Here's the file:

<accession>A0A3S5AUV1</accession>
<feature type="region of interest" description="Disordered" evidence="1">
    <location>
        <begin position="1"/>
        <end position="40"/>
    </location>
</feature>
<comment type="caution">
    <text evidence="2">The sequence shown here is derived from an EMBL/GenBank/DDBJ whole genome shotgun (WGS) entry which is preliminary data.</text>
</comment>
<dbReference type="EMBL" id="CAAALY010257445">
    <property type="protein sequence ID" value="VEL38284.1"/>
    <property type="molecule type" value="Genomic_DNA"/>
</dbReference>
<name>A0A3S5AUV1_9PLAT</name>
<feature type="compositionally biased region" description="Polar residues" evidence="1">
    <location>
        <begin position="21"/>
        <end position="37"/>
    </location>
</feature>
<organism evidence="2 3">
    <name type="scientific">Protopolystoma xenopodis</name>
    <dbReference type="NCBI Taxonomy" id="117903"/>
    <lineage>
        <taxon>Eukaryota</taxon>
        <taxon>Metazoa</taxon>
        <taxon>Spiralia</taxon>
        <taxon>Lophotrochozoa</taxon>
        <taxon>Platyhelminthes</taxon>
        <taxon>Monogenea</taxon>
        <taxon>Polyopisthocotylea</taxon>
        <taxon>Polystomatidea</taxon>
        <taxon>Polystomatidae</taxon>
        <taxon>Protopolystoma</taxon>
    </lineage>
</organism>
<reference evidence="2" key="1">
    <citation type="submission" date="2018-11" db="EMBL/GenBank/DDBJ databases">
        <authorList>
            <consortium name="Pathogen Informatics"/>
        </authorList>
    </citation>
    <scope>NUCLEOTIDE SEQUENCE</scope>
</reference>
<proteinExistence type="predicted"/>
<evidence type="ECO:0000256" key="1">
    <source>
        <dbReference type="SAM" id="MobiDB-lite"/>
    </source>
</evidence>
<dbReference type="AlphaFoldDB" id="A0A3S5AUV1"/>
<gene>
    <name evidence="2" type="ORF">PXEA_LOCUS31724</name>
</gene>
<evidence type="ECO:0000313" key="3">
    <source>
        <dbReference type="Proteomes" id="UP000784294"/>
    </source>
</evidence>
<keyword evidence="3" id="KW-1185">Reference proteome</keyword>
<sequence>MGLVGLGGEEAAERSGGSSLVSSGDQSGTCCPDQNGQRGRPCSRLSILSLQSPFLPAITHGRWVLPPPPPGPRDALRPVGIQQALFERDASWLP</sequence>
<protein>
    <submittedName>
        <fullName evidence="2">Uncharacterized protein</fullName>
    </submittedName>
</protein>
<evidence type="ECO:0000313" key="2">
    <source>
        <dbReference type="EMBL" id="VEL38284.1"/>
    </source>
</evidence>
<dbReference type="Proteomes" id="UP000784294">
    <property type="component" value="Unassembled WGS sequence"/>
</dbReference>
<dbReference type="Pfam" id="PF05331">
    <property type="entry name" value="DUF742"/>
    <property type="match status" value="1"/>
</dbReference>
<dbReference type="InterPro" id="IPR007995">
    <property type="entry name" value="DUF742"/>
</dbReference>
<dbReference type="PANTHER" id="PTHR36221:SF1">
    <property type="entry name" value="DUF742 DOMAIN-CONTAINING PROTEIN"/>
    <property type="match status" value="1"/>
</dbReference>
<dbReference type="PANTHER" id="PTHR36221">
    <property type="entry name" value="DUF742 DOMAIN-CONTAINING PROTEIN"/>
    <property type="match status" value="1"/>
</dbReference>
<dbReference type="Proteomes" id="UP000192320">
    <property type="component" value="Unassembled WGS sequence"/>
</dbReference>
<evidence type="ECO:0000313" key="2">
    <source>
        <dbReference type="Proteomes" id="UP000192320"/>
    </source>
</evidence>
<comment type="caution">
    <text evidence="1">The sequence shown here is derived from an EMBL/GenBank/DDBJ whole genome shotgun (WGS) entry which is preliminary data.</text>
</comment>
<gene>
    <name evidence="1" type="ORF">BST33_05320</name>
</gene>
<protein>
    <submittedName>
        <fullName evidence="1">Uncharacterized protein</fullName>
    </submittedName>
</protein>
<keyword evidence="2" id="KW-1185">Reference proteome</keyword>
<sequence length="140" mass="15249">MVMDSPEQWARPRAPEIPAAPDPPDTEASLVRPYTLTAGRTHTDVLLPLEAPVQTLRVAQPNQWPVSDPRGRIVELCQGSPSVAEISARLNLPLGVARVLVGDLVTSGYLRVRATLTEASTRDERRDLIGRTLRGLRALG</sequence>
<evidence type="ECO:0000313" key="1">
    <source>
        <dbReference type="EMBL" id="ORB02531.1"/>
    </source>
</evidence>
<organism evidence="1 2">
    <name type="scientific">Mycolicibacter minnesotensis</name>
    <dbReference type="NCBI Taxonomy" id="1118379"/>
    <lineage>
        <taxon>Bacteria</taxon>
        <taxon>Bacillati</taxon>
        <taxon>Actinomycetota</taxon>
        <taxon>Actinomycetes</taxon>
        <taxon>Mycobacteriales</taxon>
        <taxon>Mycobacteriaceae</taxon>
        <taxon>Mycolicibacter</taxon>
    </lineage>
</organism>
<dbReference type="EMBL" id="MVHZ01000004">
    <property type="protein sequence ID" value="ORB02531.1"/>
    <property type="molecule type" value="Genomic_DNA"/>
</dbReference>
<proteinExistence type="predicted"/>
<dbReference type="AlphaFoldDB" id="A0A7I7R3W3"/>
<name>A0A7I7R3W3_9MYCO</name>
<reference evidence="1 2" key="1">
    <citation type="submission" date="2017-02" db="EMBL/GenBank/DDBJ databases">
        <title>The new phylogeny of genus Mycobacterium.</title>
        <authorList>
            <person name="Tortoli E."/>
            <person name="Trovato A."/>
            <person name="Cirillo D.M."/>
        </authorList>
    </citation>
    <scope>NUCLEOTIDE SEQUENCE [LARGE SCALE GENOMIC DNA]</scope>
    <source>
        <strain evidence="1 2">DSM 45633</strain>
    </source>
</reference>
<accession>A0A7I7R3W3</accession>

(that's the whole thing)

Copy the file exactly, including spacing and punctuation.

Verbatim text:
<accession>A0A3S5AUV1</accession>
<feature type="region of interest" description="Disordered" evidence="1">
    <location>
        <begin position="1"/>
        <end position="40"/>
    </location>
</feature>
<comment type="caution">
    <text evidence="2">The sequence shown here is derived from an EMBL/GenBank/DDBJ whole genome shotgun (WGS) entry which is preliminary data.</text>
</comment>
<dbReference type="EMBL" id="CAAALY010257445">
    <property type="protein sequence ID" value="VEL38284.1"/>
    <property type="molecule type" value="Genomic_DNA"/>
</dbReference>
<name>A0A3S5AUV1_9PLAT</name>
<feature type="compositionally biased region" description="Polar residues" evidence="1">
    <location>
        <begin position="21"/>
        <end position="37"/>
    </location>
</feature>
<organism evidence="2 3">
    <name type="scientific">Protopolystoma xenopodis</name>
    <dbReference type="NCBI Taxonomy" id="117903"/>
    <lineage>
        <taxon>Eukaryota</taxon>
        <taxon>Metazoa</taxon>
        <taxon>Spiralia</taxon>
        <taxon>Lophotrochozoa</taxon>
        <taxon>Platyhelminthes</taxon>
        <taxon>Monogenea</taxon>
        <taxon>Polyopisthocotylea</taxon>
        <taxon>Polystomatidea</taxon>
        <taxon>Polystomatidae</taxon>
        <taxon>Protopolystoma</taxon>
    </lineage>
</organism>
<reference evidence="2" key="1">
    <citation type="submission" date="2018-11" db="EMBL/GenBank/DDBJ databases">
        <authorList>
            <consortium name="Pathogen Informatics"/>
        </authorList>
    </citation>
    <scope>NUCLEOTIDE SEQUENCE</scope>
</reference>
<proteinExistence type="predicted"/>
<evidence type="ECO:0000256" key="1">
    <source>
        <dbReference type="SAM" id="MobiDB-lite"/>
    </source>
</evidence>
<dbReference type="AlphaFoldDB" id="A0A3S5AUV1"/>
<gene>
    <name evidence="2" type="ORF">PXEA_LOCUS31724</name>
</gene>
<evidence type="ECO:0000313" key="3">
    <source>
        <dbReference type="Proteomes" id="UP000784294"/>
    </source>
</evidence>
<keyword evidence="3" id="KW-1185">Reference proteome</keyword>
<sequence>MGLVGLGGEEAAERSGGSSLVSSGDQSGTCCPDQNGQRGRPCSRLSILSLQSPFLPAITHGRWVLPPPPPGPRDALRPVGIQQALFERDASWLP</sequence>
<protein>
    <submittedName>
        <fullName evidence="2">Uncharacterized protein</fullName>
    </submittedName>
</protein>
<evidence type="ECO:0000313" key="2">
    <source>
        <dbReference type="EMBL" id="VEL38284.1"/>
    </source>
</evidence>
<dbReference type="Proteomes" id="UP000784294">
    <property type="component" value="Unassembled WGS sequence"/>
</dbReference>
<dbReference type="Pfam" id="PF05331">
    <property type="entry name" value="DUF742"/>
    <property type="match status" value="1"/>
</dbReference>
<dbReference type="InterPro" id="IPR007995">
    <property type="entry name" value="DUF742"/>
</dbReference>
<dbReference type="PANTHER" id="PTHR36221:SF1">
    <property type="entry name" value="DUF742 DOMAIN-CONTAINING PROTEIN"/>
    <property type="match status" value="1"/>
</dbReference>
<dbReference type="PANTHER" id="PTHR36221">
    <property type="entry name" value="DUF742 DOMAIN-CONTAINING PROTEIN"/>
    <property type="match status" value="1"/>
</dbReference>
<dbReference type="Proteomes" id="UP000192320">
    <property type="component" value="Unassembled WGS sequence"/>
</dbReference>
<evidence type="ECO:0000313" key="2">
    <source>
        <dbReference type="Proteomes" id="UP000192320"/>
    </source>
</evidence>
<comment type="caution">
    <text evidence="1">The sequence shown here is derived from an EMBL/GenBank/DDBJ whole genome shotgun (WGS) entry which is preliminary data.</text>
</comment>
<gene>
    <name evidence="1" type="ORF">BST33_05320</name>
</gene>
<protein>
    <submittedName>
        <fullName evidence="1">Uncharacterized protein</fullName>
    </submittedName>
</protein>
<keyword evidence="2" id="KW-1185">Reference proteome</keyword>
<sequence length="140" mass="15249">MVMDSPEQWARPRAPEIPAAPDPPDTEASLVRPYTLTAGRTHTDVLLPLEAPVQTLRVAQPNQWPVSDPRGRIVELCQGSPSVAEISARLNLPLGVARVLVGDLVTSGYLRVRATLTEASTRDERRDLIGRTLRGLRALG</sequence>
<evidence type="ECO:0000313" key="1">
    <source>
        <dbReference type="EMBL" id="ORB02531.1"/>
    </source>
</evidence>
<organism evidence="1 2">
    <name type="scientific">Mycolicibacter minnesotensis</name>
    <dbReference type="NCBI Taxonomy" id="1118379"/>
    <lineage>
        <taxon>Bacteria</taxon>
        <taxon>Bacillati</taxon>
        <taxon>Actinomycetota</taxon>
        <taxon>Actinomycetes</taxon>
        <taxon>Mycobacteriales</taxon>
        <taxon>Mycobacteriaceae</taxon>
        <taxon>Mycolicibacter</taxon>
    </lineage>
</organism>
<dbReference type="EMBL" id="MVHZ01000004">
    <property type="protein sequence ID" value="ORB02531.1"/>
    <property type="molecule type" value="Genomic_DNA"/>
</dbReference>
<proteinExistence type="predicted"/>
<dbReference type="AlphaFoldDB" id="A0A7I7R3W3"/>
<name>A0A7I7R3W3_9MYCO</name>
<reference evidence="1 2" key="1">
    <citation type="submission" date="2017-02" db="EMBL/GenBank/DDBJ databases">
        <title>The new phylogeny of genus Mycobacterium.</title>
        <authorList>
            <person name="Tortoli E."/>
            <person name="Trovato A."/>
            <person name="Cirillo D.M."/>
        </authorList>
    </citation>
    <scope>NUCLEOTIDE SEQUENCE [LARGE SCALE GENOMIC DNA]</scope>
    <source>
        <strain evidence="1 2">DSM 45633</strain>
    </source>
</reference>
<accession>A0A7I7R3W3</accession>